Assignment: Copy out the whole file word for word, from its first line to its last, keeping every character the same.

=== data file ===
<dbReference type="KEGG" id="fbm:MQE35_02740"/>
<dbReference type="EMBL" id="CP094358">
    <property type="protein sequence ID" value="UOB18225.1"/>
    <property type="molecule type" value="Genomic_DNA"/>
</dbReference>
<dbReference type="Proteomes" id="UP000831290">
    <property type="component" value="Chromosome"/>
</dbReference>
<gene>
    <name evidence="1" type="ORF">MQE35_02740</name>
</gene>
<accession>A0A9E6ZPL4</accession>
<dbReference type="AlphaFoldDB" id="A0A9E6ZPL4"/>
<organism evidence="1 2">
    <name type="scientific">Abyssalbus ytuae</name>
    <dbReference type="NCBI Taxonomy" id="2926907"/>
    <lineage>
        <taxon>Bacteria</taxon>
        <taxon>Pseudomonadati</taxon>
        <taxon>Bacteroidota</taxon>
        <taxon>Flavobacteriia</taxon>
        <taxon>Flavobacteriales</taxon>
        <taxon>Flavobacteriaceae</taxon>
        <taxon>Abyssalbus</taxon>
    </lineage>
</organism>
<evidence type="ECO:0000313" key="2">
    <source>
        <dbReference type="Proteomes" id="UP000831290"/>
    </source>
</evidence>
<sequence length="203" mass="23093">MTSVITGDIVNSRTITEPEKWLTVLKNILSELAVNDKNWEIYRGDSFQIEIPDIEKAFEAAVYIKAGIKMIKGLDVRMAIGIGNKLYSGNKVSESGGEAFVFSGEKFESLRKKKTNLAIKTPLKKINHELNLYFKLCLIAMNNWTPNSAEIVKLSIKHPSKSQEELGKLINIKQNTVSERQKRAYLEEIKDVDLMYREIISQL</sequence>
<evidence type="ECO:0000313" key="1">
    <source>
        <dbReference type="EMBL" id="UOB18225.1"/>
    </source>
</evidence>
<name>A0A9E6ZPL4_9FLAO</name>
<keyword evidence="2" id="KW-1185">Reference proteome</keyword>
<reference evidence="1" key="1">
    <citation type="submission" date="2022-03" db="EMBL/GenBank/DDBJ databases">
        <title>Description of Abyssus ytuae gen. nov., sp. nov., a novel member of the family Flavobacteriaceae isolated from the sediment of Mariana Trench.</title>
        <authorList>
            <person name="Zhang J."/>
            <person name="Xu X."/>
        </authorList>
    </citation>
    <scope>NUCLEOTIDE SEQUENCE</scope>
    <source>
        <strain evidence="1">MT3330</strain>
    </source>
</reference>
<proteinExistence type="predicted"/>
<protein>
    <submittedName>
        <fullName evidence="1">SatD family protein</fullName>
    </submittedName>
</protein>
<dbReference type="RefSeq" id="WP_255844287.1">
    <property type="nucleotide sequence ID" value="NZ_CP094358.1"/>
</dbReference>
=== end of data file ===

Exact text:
<dbReference type="KEGG" id="fbm:MQE35_02740"/>
<dbReference type="EMBL" id="CP094358">
    <property type="protein sequence ID" value="UOB18225.1"/>
    <property type="molecule type" value="Genomic_DNA"/>
</dbReference>
<dbReference type="Proteomes" id="UP000831290">
    <property type="component" value="Chromosome"/>
</dbReference>
<gene>
    <name evidence="1" type="ORF">MQE35_02740</name>
</gene>
<accession>A0A9E6ZPL4</accession>
<dbReference type="AlphaFoldDB" id="A0A9E6ZPL4"/>
<organism evidence="1 2">
    <name type="scientific">Abyssalbus ytuae</name>
    <dbReference type="NCBI Taxonomy" id="2926907"/>
    <lineage>
        <taxon>Bacteria</taxon>
        <taxon>Pseudomonadati</taxon>
        <taxon>Bacteroidota</taxon>
        <taxon>Flavobacteriia</taxon>
        <taxon>Flavobacteriales</taxon>
        <taxon>Flavobacteriaceae</taxon>
        <taxon>Abyssalbus</taxon>
    </lineage>
</organism>
<evidence type="ECO:0000313" key="2">
    <source>
        <dbReference type="Proteomes" id="UP000831290"/>
    </source>
</evidence>
<sequence length="203" mass="23093">MTSVITGDIVNSRTITEPEKWLTVLKNILSELAVNDKNWEIYRGDSFQIEIPDIEKAFEAAVYIKAGIKMIKGLDVRMAIGIGNKLYSGNKVSESGGEAFVFSGEKFESLRKKKTNLAIKTPLKKINHELNLYFKLCLIAMNNWTPNSAEIVKLSIKHPSKSQEELGKLINIKQNTVSERQKRAYLEEIKDVDLMYREIISQL</sequence>
<evidence type="ECO:0000313" key="1">
    <source>
        <dbReference type="EMBL" id="UOB18225.1"/>
    </source>
</evidence>
<name>A0A9E6ZPL4_9FLAO</name>
<keyword evidence="2" id="KW-1185">Reference proteome</keyword>
<reference evidence="1" key="1">
    <citation type="submission" date="2022-03" db="EMBL/GenBank/DDBJ databases">
        <title>Description of Abyssus ytuae gen. nov., sp. nov., a novel member of the family Flavobacteriaceae isolated from the sediment of Mariana Trench.</title>
        <authorList>
            <person name="Zhang J."/>
            <person name="Xu X."/>
        </authorList>
    </citation>
    <scope>NUCLEOTIDE SEQUENCE</scope>
    <source>
        <strain evidence="1">MT3330</strain>
    </source>
</reference>
<proteinExistence type="predicted"/>
<protein>
    <submittedName>
        <fullName evidence="1">SatD family protein</fullName>
    </submittedName>
</protein>
<dbReference type="RefSeq" id="WP_255844287.1">
    <property type="nucleotide sequence ID" value="NZ_CP094358.1"/>
</dbReference>